(Graham Reside Interpretation: A Journal of Bible and Theology)

"Hart aims to provide his readers with a persuasive evocation of historical facts, moral judgments, philosophical principles, and theological musings, which may persuade them of the beauty of Christian truth. . . . Atheist Delusions is an honest book, which doesn't hide the sometimes repulsive truths related to the political or social aspects of historical Christianity."—Mihail Neamtu, Modern Age
(Mihail Neamtu Modern Age)

About the Author

David Bentley Hart is the author of several books, including In the Aftermath: Provocations and Laments and The Beauty of the Infinite: The Aesthetics of Christian Truth. He lives in Providence, RI.


More About the Author

David Bentley Hart is the author of several books, including In the Aftermath: Provocations and Laments and The Beauty of the Infinite: The Aesthetics of Christian Truth. He lives in Providence, RI.

Customer Reviews

Apparently David Bentley Hart had two mandates when writing this book.
Mennonite Medievalist
Modernity's current defenders, and this is the first half of Hart's book, retell the Western story in a way to demonize Christianity in their defense of modernity.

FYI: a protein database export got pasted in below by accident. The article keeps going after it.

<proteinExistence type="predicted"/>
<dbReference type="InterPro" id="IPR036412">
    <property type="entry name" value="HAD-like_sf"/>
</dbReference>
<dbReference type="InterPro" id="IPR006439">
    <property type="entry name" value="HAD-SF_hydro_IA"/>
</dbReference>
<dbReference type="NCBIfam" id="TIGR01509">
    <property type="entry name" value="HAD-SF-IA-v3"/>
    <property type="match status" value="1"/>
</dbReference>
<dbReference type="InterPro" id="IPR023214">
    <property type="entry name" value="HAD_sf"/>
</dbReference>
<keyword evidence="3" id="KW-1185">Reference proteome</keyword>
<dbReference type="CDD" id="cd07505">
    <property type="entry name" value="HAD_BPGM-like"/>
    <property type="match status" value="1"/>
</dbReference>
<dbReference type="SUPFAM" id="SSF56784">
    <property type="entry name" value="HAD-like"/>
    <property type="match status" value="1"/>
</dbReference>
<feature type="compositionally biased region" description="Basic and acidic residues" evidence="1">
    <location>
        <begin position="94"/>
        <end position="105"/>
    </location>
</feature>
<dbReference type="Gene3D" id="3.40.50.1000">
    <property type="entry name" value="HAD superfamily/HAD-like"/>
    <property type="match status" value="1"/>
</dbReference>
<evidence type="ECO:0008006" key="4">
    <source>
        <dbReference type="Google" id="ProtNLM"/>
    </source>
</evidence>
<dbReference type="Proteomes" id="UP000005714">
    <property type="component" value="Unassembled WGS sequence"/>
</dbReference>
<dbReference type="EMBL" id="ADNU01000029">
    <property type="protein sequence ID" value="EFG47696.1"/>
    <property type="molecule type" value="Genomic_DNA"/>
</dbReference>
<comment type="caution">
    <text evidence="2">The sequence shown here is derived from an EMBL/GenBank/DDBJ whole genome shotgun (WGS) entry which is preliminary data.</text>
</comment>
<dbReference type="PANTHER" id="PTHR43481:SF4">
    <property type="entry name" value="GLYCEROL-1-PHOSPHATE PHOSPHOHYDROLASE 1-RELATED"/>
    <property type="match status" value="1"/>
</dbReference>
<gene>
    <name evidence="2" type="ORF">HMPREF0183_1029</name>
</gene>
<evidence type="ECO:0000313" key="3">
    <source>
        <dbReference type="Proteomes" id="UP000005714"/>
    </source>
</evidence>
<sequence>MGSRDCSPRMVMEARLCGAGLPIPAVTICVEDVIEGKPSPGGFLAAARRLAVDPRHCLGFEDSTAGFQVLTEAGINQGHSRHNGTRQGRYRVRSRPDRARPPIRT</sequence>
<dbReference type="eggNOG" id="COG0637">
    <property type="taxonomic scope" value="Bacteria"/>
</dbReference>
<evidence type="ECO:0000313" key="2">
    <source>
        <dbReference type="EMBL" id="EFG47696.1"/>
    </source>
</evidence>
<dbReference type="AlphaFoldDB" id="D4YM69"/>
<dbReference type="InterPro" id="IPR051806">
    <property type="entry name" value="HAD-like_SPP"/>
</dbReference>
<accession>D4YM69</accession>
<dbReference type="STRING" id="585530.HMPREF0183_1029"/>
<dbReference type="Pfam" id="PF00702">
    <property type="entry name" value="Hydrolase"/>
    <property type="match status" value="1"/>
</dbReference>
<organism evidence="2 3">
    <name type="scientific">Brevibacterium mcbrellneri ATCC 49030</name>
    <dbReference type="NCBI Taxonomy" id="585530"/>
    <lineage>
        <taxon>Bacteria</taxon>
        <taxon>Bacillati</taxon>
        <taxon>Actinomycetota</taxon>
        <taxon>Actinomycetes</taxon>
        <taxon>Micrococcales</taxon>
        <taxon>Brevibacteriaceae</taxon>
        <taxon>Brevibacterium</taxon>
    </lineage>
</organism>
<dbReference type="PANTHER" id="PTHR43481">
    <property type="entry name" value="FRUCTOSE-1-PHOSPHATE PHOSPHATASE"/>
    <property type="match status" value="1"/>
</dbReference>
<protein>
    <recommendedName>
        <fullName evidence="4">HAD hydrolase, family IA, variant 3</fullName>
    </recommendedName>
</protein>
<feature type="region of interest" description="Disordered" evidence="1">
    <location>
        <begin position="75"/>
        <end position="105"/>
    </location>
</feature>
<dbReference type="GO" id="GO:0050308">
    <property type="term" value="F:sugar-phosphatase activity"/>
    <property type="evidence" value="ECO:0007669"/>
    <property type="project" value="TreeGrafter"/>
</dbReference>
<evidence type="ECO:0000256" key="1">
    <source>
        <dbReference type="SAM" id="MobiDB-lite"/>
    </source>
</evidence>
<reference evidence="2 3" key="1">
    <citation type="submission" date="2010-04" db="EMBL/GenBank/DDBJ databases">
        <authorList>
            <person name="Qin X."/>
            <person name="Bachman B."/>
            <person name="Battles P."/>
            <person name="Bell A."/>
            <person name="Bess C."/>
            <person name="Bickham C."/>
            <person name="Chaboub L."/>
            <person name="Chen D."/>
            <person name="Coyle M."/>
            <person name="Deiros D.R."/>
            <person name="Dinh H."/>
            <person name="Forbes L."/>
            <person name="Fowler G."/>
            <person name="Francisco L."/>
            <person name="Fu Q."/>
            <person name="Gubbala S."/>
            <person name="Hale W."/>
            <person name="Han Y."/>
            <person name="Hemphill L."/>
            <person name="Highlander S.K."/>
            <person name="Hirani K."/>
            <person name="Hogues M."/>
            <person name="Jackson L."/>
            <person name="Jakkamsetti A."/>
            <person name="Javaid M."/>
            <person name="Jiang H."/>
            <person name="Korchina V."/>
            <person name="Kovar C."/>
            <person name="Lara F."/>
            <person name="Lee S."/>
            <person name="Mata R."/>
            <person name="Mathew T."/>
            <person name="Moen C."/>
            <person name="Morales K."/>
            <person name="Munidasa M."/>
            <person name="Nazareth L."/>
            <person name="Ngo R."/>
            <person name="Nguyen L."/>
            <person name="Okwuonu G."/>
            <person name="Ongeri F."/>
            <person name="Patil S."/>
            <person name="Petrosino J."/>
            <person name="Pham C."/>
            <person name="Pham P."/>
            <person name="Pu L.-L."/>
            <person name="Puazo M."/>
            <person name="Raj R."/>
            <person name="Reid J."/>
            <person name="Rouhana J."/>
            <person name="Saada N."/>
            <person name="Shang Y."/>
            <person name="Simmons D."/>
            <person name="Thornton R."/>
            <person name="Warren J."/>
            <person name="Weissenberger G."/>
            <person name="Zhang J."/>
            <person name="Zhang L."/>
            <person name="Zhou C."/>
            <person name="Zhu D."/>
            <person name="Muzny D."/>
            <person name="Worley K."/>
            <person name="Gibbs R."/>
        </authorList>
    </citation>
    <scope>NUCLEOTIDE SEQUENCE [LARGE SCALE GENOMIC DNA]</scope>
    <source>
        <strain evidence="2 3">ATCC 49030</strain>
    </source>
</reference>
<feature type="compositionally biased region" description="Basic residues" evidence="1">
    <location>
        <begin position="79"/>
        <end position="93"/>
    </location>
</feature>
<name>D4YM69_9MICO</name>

Jacob
I really enjoyed Hart's style of writing and the authority with which he writes.
martin

Most Helpful Customer Reviews

181 of 201 people found the following review helpful By Geoff Puterbaugh on March 12, 2010
Format: Paperback Verified Purchase
To begin with, the book should probably be titled "Atheist Delusions About Ancient History." This book is not so much a debate with our Fashionable New Atheists (Dawkins, Harris, Dennett, and Hitchens -- "The Gang of Four?? :-) ) It is more a long, and endlessly fascinating, revisit of Ancient History.